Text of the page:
He has done all this as a volunteer and with unbelievable humor. I pester and interrupt him constantly with a question or, worse, a demand, and even in the middle of some vast spreadsheet he responds with a twinkle in his eyes and a comment so dry that I can't help but laugh.


His work has made it possible to hire a Business Manager who can come in and move forward. And so...


Welcome to Colleen Franciwiecz! She will be joining Hilltop in January and working with Allan, Tamara and me preparing next year's budget, and under Allan's tutelage, will take over the financial management of the school.


Colleen has extensive experience in accounting working for Pieciak and Co. She manages several business accounts and, best of all, understands our type of business. She has been Treasurer of Green Mountain Camp for the past 5 years and thus knows how enrollment, buildings and grounds, salaries, fundraising, and insurance must dovetail to result in a balanced budget.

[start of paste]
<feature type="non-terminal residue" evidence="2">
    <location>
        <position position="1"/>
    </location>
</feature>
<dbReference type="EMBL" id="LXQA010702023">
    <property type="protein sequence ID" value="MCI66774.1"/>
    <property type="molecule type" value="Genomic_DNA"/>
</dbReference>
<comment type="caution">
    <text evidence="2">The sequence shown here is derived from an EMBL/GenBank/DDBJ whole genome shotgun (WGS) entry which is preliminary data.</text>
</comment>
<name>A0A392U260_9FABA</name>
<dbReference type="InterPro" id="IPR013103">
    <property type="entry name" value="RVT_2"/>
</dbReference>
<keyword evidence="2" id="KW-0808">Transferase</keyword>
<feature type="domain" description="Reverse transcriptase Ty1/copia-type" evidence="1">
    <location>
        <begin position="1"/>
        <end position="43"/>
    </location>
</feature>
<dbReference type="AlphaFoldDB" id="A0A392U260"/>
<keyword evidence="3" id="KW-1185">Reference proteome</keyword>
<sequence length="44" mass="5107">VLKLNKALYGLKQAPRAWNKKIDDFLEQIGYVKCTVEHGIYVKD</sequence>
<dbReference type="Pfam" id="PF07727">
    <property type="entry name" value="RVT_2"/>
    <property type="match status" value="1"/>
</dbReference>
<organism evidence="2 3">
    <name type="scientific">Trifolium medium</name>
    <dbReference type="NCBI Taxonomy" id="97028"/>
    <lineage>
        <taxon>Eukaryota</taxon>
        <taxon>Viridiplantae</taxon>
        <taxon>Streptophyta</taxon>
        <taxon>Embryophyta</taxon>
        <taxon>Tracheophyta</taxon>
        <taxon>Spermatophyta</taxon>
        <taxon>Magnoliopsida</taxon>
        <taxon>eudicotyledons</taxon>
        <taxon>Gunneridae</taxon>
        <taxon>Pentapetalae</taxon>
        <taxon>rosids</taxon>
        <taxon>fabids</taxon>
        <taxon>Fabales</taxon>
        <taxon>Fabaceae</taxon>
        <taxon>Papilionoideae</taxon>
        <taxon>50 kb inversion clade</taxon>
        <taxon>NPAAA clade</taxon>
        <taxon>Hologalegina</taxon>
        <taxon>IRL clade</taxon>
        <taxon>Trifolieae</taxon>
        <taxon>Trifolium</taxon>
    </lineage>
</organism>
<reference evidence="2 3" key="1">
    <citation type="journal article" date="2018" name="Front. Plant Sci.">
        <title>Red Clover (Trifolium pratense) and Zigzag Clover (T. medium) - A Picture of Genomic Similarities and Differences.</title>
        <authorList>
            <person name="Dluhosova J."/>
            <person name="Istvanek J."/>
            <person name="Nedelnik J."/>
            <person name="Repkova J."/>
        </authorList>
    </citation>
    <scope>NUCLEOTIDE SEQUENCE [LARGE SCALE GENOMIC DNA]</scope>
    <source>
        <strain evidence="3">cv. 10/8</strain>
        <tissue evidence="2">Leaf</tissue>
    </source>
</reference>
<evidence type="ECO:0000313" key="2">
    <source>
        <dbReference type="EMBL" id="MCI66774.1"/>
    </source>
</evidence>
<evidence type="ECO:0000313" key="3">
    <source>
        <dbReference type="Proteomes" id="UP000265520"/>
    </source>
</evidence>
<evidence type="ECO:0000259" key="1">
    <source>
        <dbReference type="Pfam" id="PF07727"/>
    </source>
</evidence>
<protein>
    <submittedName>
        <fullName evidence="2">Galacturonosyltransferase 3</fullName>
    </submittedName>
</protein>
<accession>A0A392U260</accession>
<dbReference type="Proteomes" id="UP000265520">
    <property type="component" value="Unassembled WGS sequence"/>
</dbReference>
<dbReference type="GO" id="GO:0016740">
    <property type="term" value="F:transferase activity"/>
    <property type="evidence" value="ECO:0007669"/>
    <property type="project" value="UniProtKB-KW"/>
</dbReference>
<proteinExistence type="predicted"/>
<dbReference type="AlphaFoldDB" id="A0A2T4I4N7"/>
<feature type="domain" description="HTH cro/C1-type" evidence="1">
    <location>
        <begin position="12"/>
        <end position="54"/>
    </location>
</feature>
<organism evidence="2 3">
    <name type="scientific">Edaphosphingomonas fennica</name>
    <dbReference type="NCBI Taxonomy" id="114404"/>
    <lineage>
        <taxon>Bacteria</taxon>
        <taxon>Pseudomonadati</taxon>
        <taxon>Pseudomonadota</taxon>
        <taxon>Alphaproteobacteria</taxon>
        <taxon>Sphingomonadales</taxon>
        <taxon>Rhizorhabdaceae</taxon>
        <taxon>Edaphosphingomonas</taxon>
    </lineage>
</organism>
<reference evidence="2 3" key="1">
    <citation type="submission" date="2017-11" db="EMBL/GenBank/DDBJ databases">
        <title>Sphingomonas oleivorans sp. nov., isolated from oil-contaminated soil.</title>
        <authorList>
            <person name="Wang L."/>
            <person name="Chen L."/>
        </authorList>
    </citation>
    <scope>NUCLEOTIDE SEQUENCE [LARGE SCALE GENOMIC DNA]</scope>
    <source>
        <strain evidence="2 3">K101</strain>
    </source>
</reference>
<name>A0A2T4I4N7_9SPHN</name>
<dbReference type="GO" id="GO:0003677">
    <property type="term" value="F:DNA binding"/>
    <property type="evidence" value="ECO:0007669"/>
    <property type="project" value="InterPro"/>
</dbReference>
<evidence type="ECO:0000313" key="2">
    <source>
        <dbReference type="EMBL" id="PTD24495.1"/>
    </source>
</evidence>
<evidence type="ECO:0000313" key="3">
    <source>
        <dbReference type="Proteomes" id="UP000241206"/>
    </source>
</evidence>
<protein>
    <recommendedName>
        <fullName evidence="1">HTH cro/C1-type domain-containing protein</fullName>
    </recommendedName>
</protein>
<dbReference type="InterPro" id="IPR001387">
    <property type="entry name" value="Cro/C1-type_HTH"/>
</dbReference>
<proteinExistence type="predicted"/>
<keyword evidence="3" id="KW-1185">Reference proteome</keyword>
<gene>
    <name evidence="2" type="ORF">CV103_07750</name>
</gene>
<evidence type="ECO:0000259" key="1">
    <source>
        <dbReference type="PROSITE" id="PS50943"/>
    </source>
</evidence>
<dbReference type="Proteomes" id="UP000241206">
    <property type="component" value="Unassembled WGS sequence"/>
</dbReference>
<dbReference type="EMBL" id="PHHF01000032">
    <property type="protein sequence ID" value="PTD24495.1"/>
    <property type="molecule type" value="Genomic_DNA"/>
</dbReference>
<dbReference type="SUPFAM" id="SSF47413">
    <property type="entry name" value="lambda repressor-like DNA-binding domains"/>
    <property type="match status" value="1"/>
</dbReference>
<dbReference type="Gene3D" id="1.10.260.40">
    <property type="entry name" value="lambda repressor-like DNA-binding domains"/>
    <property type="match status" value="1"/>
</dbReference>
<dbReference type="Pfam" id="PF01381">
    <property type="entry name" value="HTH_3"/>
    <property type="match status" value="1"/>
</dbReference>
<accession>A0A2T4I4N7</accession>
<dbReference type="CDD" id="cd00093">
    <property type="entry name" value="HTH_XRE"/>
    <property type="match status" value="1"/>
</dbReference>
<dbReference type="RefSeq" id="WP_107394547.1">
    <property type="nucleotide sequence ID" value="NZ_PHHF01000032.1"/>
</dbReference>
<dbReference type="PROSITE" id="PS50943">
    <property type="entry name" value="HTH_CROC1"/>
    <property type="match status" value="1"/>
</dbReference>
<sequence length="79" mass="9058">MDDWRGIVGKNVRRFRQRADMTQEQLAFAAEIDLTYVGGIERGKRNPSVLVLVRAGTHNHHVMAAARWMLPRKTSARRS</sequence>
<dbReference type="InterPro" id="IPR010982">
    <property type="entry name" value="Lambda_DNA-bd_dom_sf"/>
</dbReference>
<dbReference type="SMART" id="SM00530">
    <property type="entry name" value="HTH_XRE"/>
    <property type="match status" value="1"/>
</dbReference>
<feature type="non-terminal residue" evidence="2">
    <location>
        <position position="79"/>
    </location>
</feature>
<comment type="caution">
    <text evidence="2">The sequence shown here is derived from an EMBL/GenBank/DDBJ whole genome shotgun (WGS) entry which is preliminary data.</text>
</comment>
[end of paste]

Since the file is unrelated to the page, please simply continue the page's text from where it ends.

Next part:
The admin team is delighted to have Colleen join the Hilltop community and equally relieved and grateful that Allan will continue in his role as Treasurer of the Board.


Thank you Allan. Welcome Colleen. 


Email Tonia


 Winter Auction Closes Tuesday 12/18 at 3


There's still time to bid or buy raffle tickets. Hot items include the iPod shuffle, Groovy Girls dolls, knitted Golden Snitch and Mount Snow passes. Raffle tickets are just $1. Proceeds benefit Hilltop and Morningside Shelter (don't forget to bring in gently used winter clothes for Monrningside too, especially larger sizes). 


Auction and raffle winners will be announced Tuesday, Dec. 18 at 3 pm. Join us for mulled cider and treats as we celebrate a successful auction and the beginning of the holiday break!



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Project Feed the Thousand


A wonderful spontaneous project has sprung to life in the Middle School -- a Project Feed the Thousands food drive. 85,000 Vermonters live with food insecurity, and children are hardest hit. Please bring in non-perishable food items for this very important cause. Boxes are outside each classroom and at the Front Desk.  



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Snack Elves Needed